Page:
How would you describe trade relations between Argentina and the US?
Historically, Argentina’s problem since 1920 is that it can’t get its major exports into the US due to boycotts from the US agriculture sector. In 1926, the US government imposed sanitary regulations using the threat of disease as an excuse and it’s still doing the same thing. This is a form of protectionism. The US says it’s in favour of free trade but then uses bureaucratic mechanisms to limit imports.

Is this the same issue that prevented the ALCA from moving forward?

Partly, yes. The US wanted to have free trade but didn’t want to remove subsidies to their agriculture sector. It’s the same issue that is complicating trade negotiations between Mercosur and Europe now.
And what does the TPP (Trans-Pacific Partnership) mean for Argentina?
One of the main objectives of the TPP is to contain the growth of China in Latin America. Macri says that Argentina should join the Alliance of the Pacific and eventually sign the TPP. But this is dangerous if the countries that join don’t eliminate their agriculture subsidies while they call on Argentina to eliminate them for manufactured goods.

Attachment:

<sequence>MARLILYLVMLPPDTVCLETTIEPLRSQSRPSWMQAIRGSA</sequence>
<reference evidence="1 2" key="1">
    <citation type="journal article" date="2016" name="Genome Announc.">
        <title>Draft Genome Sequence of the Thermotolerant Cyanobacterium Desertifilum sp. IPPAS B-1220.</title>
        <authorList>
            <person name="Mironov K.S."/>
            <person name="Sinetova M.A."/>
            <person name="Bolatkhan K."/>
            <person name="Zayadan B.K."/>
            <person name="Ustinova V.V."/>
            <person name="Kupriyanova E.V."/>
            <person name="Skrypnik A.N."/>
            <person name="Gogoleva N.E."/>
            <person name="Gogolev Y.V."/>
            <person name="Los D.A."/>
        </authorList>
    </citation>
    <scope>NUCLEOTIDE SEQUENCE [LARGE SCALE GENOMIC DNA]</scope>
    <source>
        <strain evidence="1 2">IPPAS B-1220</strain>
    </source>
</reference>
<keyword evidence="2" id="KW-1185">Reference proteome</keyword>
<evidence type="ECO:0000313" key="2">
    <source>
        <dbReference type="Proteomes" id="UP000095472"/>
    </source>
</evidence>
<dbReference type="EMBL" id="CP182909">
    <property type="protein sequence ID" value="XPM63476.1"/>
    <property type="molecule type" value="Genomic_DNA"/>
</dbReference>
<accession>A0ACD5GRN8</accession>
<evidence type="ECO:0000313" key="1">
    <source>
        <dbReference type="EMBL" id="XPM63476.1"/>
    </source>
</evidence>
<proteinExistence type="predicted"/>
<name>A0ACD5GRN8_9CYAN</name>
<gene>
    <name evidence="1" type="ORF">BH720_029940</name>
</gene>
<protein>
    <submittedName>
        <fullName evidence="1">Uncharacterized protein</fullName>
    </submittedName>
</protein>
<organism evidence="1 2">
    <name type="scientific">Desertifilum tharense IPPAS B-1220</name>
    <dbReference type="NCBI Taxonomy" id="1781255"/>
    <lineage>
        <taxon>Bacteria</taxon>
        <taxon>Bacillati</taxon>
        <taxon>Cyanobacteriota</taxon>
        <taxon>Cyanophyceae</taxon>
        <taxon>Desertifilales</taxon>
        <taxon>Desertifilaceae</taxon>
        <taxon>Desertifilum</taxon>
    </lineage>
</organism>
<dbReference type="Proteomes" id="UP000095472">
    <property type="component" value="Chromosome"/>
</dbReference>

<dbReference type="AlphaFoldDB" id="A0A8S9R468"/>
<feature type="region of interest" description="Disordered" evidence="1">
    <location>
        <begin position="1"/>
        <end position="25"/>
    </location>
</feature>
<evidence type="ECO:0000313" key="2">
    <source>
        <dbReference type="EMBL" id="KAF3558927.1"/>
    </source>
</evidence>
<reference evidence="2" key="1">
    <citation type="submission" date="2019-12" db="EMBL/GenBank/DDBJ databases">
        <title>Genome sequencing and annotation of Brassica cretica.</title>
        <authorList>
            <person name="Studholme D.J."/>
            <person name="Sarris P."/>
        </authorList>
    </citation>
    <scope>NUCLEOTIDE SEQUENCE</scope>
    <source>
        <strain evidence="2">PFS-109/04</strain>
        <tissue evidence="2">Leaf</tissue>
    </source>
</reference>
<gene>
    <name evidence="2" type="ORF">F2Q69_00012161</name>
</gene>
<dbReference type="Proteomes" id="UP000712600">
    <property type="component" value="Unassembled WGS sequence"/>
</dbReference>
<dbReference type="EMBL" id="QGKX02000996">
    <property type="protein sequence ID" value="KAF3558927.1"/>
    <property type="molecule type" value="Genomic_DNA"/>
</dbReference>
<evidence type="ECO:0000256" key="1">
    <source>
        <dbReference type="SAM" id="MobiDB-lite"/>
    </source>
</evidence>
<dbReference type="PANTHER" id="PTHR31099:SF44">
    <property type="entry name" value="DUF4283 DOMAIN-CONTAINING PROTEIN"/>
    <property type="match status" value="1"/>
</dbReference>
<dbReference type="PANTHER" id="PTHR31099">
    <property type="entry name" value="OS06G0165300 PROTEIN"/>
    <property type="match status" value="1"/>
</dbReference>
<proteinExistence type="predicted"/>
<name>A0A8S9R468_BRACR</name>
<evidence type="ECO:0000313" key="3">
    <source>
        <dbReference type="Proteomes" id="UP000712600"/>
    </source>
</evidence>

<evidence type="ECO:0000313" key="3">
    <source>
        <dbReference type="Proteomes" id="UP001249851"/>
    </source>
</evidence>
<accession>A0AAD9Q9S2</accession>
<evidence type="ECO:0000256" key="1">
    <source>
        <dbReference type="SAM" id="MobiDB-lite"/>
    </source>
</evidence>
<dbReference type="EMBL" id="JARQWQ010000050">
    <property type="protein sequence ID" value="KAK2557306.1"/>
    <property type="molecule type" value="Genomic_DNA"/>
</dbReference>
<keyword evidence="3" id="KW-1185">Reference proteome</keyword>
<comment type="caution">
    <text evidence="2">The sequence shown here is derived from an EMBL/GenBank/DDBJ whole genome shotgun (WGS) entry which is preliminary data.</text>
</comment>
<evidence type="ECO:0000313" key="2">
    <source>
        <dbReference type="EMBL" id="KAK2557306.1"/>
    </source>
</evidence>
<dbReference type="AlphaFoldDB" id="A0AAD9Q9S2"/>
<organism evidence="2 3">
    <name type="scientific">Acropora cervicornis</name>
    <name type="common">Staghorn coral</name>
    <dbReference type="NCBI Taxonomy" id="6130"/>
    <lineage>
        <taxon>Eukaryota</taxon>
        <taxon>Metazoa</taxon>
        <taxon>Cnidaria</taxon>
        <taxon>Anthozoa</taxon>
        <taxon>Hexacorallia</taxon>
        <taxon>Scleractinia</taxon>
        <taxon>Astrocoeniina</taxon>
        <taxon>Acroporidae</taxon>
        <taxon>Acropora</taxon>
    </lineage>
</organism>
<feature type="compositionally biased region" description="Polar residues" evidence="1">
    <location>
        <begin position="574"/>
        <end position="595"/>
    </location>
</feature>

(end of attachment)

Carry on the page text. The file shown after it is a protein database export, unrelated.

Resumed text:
Does China really present a challenge to US influence in Latin America?

Yes. There is still more US investment but Chinese investments are becoming more important and ambitious. China has become the top trade partner of many Latin American countries as well as its primary lender. While the US still has two great multilateral lending institutions allowing it to still have hegemonic influence, this new Chinese money is challenging that.

How do US politics affect Argentina’s relationship with the US?

Paul Singer (whose hedge fund is pursuing a lawsuit against Argentina in US courts due to the 2001 default) is the leading donor of the Republican Party. He has enormous capacity to lobby Congress. And lawmakers that aren’t supported by Singer don’t have much to gain by supporting Argentina.

Why do you think Macri changed Argentina’s foreign policy toward Venezuela?